Interactive Investor

The frontier market that has outperformed the world so far in 2021

7th July 2021 16:41

Tom Bailey from interactive investor

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Thanks to strong economic growth and a flood of domestic retail investors, this market has boomed. 

It has mostly been a good year for stocks markets so far. The S&P 500 has surged ahead, providing investors with a total return of over 15%, in sterling terms (as all subsequent returns cited will be).

Meanwhile, the FTSE 100 has finally seen some recovery, with investors enjoying a return of almost 12%. The MSCI All-Country Would Index saw a similar return, at 11.7%.

But all these returns have been blown out of the water by the performance of one small developing economy - Vietnam. Measured since the start of the year, the Xtrackers FTSE Vietnam Swap ETF 1C (LSE:XVTD) has provided investors with a total return of 20.6%.

Indeed, Vietnam’s stock market has been one of the best performing in the world so far this year. As the ETF performance above suggests, the FTSE Vietnam Index has returned over 20%. Meanwhile, the local VN-index rose by nearly 10% rise in the first quarter of the year, followed by a further 18.5% gain in the second quarter. Measured over the two first quarters, it is up by 23%.

There are two related explanations for why Vietnamese shares have done so well this year: its strong economic performance and an influx of local retail investor money.

On the first explanation, Vietnam has been a beneficiary of the global economic recovery and rising global demand. For example, exports to the US in the first half of the year grew by 42.6%. On top of that, favourable weather conditions have been a boon to its agricultural sector.

As a result, the country’s economy grew by 5.6% in the first six months of 2021. That was below the government’s forecast of 5.8% due to new virus outbreaks, which forced some key electronics manufacturing hubs to temporarily close. Nevertheless, Vietnam has stood out in the world as a success story for containing the virus.

Currently, the government expects GDP to grow between 6% and 6.5% over the whole of 2021. To achieve this, the country will need to grow by 6.3% over the next half of the year.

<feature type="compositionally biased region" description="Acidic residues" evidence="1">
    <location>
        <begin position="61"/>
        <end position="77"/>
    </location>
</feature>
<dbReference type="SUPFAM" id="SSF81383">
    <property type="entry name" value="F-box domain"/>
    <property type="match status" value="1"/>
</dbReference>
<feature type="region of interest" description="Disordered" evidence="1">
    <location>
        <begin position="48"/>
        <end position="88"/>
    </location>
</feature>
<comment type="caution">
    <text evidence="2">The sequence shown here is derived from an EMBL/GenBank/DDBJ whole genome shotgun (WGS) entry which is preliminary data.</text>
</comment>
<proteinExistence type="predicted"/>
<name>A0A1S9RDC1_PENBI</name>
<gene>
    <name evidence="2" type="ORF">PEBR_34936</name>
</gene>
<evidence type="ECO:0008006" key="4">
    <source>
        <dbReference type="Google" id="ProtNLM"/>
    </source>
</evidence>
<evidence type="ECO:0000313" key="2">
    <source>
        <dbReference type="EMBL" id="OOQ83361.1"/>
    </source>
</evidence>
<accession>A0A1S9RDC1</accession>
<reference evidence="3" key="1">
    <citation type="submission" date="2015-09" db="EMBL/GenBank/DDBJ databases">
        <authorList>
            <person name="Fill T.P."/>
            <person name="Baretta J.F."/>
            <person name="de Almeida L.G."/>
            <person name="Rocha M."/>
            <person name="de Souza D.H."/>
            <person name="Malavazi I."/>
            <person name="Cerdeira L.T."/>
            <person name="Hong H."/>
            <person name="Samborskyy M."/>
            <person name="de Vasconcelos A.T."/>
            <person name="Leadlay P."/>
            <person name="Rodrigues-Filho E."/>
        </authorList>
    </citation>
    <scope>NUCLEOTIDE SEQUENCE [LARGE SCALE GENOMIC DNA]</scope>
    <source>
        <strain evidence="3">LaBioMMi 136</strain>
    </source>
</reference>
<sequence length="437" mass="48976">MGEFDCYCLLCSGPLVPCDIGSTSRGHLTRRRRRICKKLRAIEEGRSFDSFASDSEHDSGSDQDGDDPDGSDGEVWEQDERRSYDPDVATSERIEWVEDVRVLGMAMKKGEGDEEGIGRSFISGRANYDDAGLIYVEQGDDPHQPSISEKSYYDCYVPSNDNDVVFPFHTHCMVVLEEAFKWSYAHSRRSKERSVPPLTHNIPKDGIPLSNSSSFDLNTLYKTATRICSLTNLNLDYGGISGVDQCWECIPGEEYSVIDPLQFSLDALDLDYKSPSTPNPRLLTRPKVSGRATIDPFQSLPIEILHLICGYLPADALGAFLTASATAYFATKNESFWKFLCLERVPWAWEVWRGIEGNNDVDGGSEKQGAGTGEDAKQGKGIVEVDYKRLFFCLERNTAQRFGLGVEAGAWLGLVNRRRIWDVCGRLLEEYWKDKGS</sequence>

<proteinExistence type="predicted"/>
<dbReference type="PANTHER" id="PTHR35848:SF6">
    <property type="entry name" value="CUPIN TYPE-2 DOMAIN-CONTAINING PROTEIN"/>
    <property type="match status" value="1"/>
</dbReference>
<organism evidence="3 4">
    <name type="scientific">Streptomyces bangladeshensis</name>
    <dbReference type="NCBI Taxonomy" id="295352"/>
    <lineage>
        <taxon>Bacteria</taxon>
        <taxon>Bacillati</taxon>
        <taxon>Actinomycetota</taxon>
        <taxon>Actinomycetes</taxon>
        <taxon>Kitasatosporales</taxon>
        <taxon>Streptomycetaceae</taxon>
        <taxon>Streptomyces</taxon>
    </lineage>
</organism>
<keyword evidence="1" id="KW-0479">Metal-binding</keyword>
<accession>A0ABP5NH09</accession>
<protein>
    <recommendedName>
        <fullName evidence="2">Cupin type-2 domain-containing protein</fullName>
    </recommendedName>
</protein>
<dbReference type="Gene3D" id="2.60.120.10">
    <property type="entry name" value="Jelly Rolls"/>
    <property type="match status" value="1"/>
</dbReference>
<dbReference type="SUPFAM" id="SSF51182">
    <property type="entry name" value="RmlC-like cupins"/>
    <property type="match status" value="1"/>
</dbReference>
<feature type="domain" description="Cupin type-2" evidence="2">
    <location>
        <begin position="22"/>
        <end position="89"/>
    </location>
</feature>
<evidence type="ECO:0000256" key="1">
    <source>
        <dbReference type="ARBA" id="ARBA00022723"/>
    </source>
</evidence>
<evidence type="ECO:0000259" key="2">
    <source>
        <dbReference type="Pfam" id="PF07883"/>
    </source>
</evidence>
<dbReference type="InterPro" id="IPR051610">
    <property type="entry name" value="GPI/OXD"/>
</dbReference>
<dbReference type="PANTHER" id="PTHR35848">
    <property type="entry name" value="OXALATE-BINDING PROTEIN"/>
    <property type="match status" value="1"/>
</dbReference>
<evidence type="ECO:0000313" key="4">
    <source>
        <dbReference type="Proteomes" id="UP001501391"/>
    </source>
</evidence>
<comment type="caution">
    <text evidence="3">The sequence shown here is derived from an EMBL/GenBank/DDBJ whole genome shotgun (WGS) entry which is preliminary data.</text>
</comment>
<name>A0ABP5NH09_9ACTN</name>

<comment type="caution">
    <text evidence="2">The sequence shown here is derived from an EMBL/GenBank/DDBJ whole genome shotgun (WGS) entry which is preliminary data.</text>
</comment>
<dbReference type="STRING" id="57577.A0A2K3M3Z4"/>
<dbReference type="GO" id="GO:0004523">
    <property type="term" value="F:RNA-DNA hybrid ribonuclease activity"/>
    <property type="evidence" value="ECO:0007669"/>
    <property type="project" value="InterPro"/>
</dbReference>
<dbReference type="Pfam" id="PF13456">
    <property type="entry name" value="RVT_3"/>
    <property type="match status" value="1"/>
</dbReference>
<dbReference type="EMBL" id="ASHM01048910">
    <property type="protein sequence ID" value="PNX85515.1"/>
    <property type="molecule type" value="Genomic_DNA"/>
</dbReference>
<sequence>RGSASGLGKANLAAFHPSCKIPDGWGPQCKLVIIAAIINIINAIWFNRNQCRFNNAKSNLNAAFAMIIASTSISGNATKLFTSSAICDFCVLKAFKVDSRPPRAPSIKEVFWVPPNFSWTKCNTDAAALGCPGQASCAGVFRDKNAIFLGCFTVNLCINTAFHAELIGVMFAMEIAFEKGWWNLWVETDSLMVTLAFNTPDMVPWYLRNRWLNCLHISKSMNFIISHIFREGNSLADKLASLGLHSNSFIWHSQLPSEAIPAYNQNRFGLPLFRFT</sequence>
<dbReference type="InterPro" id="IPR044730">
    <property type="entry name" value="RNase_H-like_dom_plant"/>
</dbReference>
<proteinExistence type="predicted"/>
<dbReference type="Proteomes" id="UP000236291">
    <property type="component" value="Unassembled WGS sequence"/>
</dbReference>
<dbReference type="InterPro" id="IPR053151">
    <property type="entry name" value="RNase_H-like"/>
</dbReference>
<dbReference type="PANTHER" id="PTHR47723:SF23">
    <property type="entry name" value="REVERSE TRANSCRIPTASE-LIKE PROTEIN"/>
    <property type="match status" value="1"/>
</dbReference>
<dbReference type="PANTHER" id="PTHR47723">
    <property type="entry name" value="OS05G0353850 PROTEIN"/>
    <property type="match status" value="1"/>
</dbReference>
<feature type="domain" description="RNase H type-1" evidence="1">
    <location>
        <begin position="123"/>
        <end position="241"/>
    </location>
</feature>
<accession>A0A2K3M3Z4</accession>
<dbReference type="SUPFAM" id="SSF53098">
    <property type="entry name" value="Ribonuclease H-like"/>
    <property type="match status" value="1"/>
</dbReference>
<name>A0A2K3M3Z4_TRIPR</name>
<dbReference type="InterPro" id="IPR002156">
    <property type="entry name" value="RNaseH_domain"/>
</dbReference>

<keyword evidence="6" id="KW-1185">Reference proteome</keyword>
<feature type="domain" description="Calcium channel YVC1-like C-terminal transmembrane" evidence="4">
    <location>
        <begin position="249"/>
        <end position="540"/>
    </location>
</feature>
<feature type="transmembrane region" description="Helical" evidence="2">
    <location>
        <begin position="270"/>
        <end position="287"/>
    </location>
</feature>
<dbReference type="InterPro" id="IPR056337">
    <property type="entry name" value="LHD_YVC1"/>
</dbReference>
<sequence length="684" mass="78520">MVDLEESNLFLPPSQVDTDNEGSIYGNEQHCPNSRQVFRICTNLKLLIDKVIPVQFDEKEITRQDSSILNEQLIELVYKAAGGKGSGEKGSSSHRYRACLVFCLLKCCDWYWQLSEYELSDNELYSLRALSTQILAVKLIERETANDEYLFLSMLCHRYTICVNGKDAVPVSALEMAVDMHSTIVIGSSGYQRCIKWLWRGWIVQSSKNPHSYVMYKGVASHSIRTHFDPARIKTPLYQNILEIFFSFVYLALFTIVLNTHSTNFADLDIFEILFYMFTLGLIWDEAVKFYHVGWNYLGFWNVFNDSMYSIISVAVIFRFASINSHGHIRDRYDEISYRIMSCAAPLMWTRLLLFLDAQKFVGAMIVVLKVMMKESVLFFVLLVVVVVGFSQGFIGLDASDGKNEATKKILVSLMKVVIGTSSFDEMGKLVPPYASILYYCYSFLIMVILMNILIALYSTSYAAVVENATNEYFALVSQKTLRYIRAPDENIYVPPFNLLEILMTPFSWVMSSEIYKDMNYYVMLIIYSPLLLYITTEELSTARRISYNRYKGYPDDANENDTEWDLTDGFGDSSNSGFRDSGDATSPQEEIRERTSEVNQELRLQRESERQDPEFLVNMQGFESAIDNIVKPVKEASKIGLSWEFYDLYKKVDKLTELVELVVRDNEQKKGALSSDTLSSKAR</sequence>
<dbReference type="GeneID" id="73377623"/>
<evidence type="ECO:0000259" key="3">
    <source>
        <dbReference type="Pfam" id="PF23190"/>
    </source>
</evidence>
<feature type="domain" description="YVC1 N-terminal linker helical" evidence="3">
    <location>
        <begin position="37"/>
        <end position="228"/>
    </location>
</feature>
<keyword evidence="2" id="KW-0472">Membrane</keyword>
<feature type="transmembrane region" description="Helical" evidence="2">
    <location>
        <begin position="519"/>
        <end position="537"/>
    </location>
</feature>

With the economy expanding, Vietnam company earnings should grow, which in turn boosts share prices.

The other explanation is an influx of domestic retail investor money. Vietnamese citizens are increasingly putting their money into the local stock market, betting on the strong recovery of their economy. There are reports of a surge in new retail trading accounts in the country. Vietnam previously experienced a stock market boom in 2007, however, this was driven by a wave of foreign investment, which soon reversed course.

Vietnam was able to beat its frontier market peers. Measured since the start of the year, the Xtrackers S&P Select Frontier Swap ETF (LSE:XSFD) has returned just over 10%. While not bad, it is behind both the performance of the MSCI ACWI and Vietnam’s market. Vietnam currently accounts for around 30% of the frontier market index.

Vietnam has also far outpaced its South-east Asian neighbours. For example, the HSBC MSCI Malaysia ETF GBP (LSE:HMYR) provided a return of -9.6%. Meanwhile, the HSBC MSCI Indonesia ETF (LSE:HIDD) lost 13.5%.

Active managers focused on Vietnam have experienced mixed fortunes. The popular VinaCapital Vietnam Opp Fund Ord (LSE:VOF), run by Andy Ho, returned 14.4%. Not bad, but below the index. Meanwhile, Vietnam Enterprise Ord (LSE:VEIL) has managed to produce a return of over 30%, beating both the FTSE Vietnam and the local VN index.

Several other individual market ETFs provided similar performance to Vietnam in the first half of the year. For example, the Invesco MSCI Saudi Arabia ETF (LSE:MSAU) returned 26.4%. Meanwhile, the HSBC MSCI Russia Capped ETF (LSE:HRUD) returned 18.2%. But it is important to note that these countries were able to provide such strong performance thanks to the global recovery and rally in oil prices.

These articles are provided for information purposes only.  Occasionally, an opinion about whether to buy or sell a specific investment may be provided by third parties.  The content is not intended to be a personal recommendation to buy or sell any financial instrument or product, or to adopt any investment strategy as it is not provided based on an assessment of your investing knowledge and experience, your financial situation or your investment objectives. The value of your investments, and the income derived from them, may go down as well as up. You may not get back all the money that you invest. The investments referred to in this article may not be suitable for all investors, and if in doubt, an investor should seek advice from a qualified investment adviser.

Full performance can be found on the company or index summary page on the interactive investor website. Simply click on the company's or index name highlighted in the article.

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